Archive for November, 2010
‘C’ you soon! That’s right, the C-suite is set for a comeback. Recent benchmark data shows positive trends for executive hiring. ExecNet’s Executive Job Creation Index (EJCI) showed the rate of employers adding executive jobs in the next six months outpaced those planning to eliminate or postpone filling top roles. And Boyden Executive Outlook has revealed increases in upper management hiring in several major industries.
In the meantime, current CEOs are hanging on to their seats. According to the latest report on CEO turnover by Challenger, Gray & Christmas, Inc., the pace of CEO departures in 2010 is virtually even with 2009.
Yet before we get too caught up in retaining, increasing or adding to C-level talent, we would all benefit from asking a much more basic question first: what should top execs be good at doing, anyway?
What does a CEO do? Read More→
At CityMax.com, a build-your-own-website service headquartered in Vancouver, new employees always start on Fridays, not Mondays as most companies do. This is a cool idea that makes sense. Work is less hectic, everyone is in good spirits, and most are ready for the weekend. Friday is a good time to make introductions and allows new hires to get down to business the following Monday.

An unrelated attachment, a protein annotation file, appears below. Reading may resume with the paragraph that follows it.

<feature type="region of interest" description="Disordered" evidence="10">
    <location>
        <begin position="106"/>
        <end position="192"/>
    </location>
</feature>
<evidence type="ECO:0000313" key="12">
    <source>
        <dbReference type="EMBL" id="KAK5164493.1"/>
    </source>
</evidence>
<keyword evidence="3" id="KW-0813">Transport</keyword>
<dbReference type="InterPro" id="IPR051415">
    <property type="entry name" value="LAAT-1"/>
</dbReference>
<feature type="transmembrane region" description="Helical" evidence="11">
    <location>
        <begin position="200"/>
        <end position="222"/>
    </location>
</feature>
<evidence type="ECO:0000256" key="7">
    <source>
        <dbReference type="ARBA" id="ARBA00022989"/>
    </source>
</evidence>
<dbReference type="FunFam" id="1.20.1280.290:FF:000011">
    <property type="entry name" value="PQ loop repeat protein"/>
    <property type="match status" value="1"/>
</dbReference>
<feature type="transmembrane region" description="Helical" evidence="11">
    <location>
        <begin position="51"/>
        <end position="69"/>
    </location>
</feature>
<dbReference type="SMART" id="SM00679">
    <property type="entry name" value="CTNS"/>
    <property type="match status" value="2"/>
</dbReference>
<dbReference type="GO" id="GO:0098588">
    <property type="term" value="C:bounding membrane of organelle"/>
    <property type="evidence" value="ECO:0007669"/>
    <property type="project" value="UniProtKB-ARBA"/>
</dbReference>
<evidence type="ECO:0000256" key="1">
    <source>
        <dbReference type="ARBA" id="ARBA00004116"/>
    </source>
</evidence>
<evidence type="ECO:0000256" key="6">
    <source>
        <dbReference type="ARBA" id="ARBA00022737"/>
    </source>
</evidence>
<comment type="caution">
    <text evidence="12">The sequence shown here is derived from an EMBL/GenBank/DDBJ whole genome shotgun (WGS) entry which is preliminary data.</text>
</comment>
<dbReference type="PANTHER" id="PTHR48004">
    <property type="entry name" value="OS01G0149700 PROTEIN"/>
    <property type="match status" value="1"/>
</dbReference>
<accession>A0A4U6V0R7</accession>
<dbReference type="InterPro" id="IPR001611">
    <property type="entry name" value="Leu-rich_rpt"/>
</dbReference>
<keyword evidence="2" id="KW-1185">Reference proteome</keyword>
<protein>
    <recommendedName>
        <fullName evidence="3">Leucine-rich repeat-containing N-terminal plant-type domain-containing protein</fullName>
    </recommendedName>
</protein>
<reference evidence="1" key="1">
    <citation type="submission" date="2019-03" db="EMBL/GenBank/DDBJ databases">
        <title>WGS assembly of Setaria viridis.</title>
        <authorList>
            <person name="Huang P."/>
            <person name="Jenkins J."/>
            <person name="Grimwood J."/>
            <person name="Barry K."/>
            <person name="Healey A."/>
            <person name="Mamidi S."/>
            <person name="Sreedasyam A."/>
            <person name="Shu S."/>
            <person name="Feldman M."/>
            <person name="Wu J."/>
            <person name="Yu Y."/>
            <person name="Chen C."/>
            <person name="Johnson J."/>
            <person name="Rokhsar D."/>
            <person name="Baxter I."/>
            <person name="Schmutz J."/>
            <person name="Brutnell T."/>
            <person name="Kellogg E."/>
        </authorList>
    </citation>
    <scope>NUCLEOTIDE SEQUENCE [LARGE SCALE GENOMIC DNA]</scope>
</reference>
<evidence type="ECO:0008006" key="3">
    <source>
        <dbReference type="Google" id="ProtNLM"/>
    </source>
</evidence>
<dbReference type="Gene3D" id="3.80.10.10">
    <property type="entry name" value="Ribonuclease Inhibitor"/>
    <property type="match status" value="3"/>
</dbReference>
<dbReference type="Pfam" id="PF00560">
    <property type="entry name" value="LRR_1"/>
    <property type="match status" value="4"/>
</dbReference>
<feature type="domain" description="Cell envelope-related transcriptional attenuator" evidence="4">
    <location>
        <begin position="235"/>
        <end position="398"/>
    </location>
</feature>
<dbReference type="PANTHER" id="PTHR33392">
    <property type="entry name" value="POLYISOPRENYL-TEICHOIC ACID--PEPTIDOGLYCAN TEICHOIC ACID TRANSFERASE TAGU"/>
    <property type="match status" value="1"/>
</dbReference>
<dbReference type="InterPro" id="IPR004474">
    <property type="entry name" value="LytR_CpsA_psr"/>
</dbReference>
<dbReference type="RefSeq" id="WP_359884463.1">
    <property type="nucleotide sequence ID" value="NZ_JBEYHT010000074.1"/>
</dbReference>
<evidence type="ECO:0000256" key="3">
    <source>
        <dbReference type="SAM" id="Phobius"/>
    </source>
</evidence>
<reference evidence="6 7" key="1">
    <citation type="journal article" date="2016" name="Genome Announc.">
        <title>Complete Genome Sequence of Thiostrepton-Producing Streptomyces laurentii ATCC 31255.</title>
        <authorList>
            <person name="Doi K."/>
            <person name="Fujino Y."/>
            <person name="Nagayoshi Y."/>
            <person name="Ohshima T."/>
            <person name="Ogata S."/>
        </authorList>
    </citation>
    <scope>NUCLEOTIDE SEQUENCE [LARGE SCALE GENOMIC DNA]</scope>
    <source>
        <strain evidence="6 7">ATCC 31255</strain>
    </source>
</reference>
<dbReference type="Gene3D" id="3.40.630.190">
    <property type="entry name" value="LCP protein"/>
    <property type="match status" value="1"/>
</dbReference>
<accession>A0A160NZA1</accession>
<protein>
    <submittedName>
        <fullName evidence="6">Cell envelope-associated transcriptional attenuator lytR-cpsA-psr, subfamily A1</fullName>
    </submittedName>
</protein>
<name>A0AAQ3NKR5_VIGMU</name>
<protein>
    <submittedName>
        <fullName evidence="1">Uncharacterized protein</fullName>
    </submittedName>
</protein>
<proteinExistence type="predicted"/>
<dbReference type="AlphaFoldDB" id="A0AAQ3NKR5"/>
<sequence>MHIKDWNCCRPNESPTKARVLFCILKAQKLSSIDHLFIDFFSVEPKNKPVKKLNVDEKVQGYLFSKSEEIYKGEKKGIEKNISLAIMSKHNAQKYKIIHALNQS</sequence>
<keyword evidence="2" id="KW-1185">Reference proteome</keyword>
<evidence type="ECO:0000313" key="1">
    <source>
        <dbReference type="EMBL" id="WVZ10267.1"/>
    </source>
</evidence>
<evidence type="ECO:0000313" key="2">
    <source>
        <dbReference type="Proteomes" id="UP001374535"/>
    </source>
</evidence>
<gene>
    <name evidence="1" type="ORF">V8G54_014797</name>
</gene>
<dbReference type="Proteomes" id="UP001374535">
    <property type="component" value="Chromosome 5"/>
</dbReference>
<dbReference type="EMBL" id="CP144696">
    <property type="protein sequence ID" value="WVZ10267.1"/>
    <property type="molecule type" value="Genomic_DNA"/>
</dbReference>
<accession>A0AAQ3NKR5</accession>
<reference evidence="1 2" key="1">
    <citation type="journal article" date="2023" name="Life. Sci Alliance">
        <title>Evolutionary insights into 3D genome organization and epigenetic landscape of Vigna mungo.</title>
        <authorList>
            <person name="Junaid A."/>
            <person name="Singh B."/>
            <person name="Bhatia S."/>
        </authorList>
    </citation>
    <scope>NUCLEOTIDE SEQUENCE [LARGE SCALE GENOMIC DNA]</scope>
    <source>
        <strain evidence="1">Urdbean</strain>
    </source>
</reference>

Does this practice make payroll and benefits a little more complicated? Maybe. New hires arriving at the start of a new pay period is nice and clean, but that’s not what’s most important. A positive first day experience is what matters.
CityMax.com also welcomes each new employee with balloons, streamers and a greeting card signed by the entire staff. Their staff even includes two Directors of Greeting (DOGs) named Jack and Farley.
By lunchtime, “the comfort level is through the roof,” says co-founder and president Dean Gagnon. That’s when new hires are asked to relate an embarrassing story about themselves to the group. “It gives everyone insight into the new person,” say Gagnon. Read More→
We hear a lot about down-sizing, right-sizing and restructuring these days. In order to meet twenty-first century demands, it seems we need to re-imagine and reorganize everything from the way we produce energy to the way we manage personal networks of friends.
The article Thinking HR in Good Times warns that many companies must evolve their organizational structures if they are going to succeed in the hypercompetitive environments we are in today and will remain in the future. Those firms, tied to organizational structures that no longer make sense, are going to wobble in the recovery.
In short, the same old, same old isn’t going to work. Read More→